The decision to have a breast augmentation is only the first in a long line of decisions on the road to bigger breasts. If you thought you could order up a new cup size and move forward with surgery, think again! There is much more nuance and important choices to be made beyond just a general cup size. You will need to choose a surgeon, a type and size of implant and then decide on implant placement and incision placement.
Measure Twice, Cut Once
The proverb refers to carpentry, but the same adage applies to plastic surgery. The time you invest in careful planning and decision making with your surgeon prior to surgery will help prevent the need for a second operation to change the size. Board certified plastic surgeon Dr. Sean Doherty agrees. In fact, he believes the time spent planning before surgery is just as important as the time spent in the operating room on the day of surgery.
In his Boston practice, Dr. Doherty divides the breast augmentation planning process into multiple visits. The first visit is important for establishing a relationship and open communication between the surgeon and patient. “You want to make sure you have the same aesthetic as your surgeon. You want to make sure that that surgeon is listening to you and understands what you are looking for,” says Doherty. “I like to meet patients first, so they understand me. If we decide we get along and they want to work with me, I like when they come back in and I can do a sizing with them.”
Think Outside the Cup
Cup sizes are not standardized. They often vary from store to store and brand to brand. An A cup at Victoria’s Secret may be very different from an A Cup found in a department store.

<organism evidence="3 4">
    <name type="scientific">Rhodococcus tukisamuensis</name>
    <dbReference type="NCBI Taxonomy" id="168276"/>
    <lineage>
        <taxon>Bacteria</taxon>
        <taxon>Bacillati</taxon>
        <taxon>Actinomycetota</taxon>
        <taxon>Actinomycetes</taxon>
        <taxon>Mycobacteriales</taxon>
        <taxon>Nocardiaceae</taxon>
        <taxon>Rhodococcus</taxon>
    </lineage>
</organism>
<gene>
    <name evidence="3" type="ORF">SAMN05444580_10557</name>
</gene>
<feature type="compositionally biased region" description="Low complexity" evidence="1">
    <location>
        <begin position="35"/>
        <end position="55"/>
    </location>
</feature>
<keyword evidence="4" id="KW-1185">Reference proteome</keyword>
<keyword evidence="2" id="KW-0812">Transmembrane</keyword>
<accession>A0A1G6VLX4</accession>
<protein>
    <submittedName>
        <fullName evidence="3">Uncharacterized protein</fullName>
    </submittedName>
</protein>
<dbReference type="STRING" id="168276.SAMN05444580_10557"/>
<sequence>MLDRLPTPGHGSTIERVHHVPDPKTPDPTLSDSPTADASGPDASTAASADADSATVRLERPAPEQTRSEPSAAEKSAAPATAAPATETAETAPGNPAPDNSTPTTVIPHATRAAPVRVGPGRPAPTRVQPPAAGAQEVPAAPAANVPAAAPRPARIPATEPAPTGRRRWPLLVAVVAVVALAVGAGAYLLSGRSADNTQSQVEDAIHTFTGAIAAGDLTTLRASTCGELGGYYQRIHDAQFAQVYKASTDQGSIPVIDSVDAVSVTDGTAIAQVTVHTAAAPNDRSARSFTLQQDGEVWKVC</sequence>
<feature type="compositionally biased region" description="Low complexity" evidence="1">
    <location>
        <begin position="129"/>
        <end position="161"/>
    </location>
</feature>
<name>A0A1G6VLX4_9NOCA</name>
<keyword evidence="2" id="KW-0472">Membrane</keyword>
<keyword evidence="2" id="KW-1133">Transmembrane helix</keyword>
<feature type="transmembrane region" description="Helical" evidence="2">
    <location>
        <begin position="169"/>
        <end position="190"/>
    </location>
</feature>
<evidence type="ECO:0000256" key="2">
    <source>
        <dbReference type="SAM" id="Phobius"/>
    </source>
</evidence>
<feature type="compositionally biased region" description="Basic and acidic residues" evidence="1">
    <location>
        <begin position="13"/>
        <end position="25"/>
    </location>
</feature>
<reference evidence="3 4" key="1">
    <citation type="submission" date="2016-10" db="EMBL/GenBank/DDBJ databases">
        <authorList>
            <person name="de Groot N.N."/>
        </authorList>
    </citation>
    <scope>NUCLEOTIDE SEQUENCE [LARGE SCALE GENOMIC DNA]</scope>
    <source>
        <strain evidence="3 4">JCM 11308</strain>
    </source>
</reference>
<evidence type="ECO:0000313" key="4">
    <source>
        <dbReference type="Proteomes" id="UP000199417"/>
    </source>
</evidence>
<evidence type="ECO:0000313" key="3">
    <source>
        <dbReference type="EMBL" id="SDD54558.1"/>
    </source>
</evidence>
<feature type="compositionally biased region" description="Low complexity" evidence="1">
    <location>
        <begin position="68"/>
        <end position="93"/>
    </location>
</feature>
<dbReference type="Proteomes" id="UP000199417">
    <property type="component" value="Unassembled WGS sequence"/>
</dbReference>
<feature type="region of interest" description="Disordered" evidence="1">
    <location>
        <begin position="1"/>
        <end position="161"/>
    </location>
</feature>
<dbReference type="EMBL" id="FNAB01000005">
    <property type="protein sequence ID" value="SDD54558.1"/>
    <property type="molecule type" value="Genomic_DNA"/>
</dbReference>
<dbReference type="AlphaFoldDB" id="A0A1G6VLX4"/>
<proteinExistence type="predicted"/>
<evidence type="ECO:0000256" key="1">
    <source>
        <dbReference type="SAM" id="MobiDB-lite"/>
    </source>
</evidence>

“Oftentimes I have patients come in and say, ‘I want to be a full C or a D,’ and I let them know that there is a lot to a breast augmentation, and for me to actually guarantee a cup size is not the right thing,” says Doherty. Instead of aiming for a cup size, he uses the patient’s anatomy to determine the best implant for achieving their goals.
If a surgeon promises to deliver a specific cup size, it can be a red flag, says Doherty. “You want to feel confident that a surgeon is actually going to tell you what you can and can’t have,” he adds, “If someone just agrees to give you a double D, I would keep looking for another surgeon.”
Useful Tools for Breast Augmentation Planning:
- Pictures from magazines & the Internet
- Before & after pictures of other patients
- A spouse or significant other
A Picture is Worth a Thousand Words
What one woman considers a really full breast may be more of a natural-looking breast in the mind of another woman. When it comes to understanding the look you are after, pictures of breasts in magazines or online that you admire can be a useful tool. When you see a look you love, grab your scissors or hit the print button, and bring the pictures with to your consultation.
“It’s nice to see what their aesthetic is,” Doherty explains. “I like to see what they like and then what they don’t like. I often remind them that they are showing me pictures of a very stylized person – whether it’s a celebrity or a model, and I’m not going to create that – but it really gives me an idea of do they like a really full breast or do they like a really subtle breast, so it’s extremely helpful.”
Breast Asymmetry is Reality
A photograph of a plunging neckline in a magazine does not bring to light the reality that no two breasts are identical. It’s important to recognize existing asymmetries prior to surgery. During the consultation, Dr. Doherty measures the breasts, pointing out in a mirror where the asymmetries exist. “Women have asymmetry that will stay even after the most beautiful breast augmentation,” says Dr. Doherty. “That stays, and that really needs to be discussed.”
Significant Others and the Breast Implant Planning Process
Your surgeon will guide you toward the best options for your anatomy, but it can also be extremely helpful having someone who loves you and knows you well at your side during the decision making process. They can offer advice and feedback and serve as an extra set of ears to remember all of the important details. “I like to have their husband, or boyfriend or partner come with for the sizing,” says Doherty. “It’s a big decision. Talking about it all before surgery is really the safest, best way to go.”
A Happy Patient is an Involved Patient
“The happiest patient is the one who makes all the decisions with me beforehand,” shares Doherty. “Nothing is scary, nothing is left up to decision at the time of surgery. That is the absolute happiest, most satisfied patient.”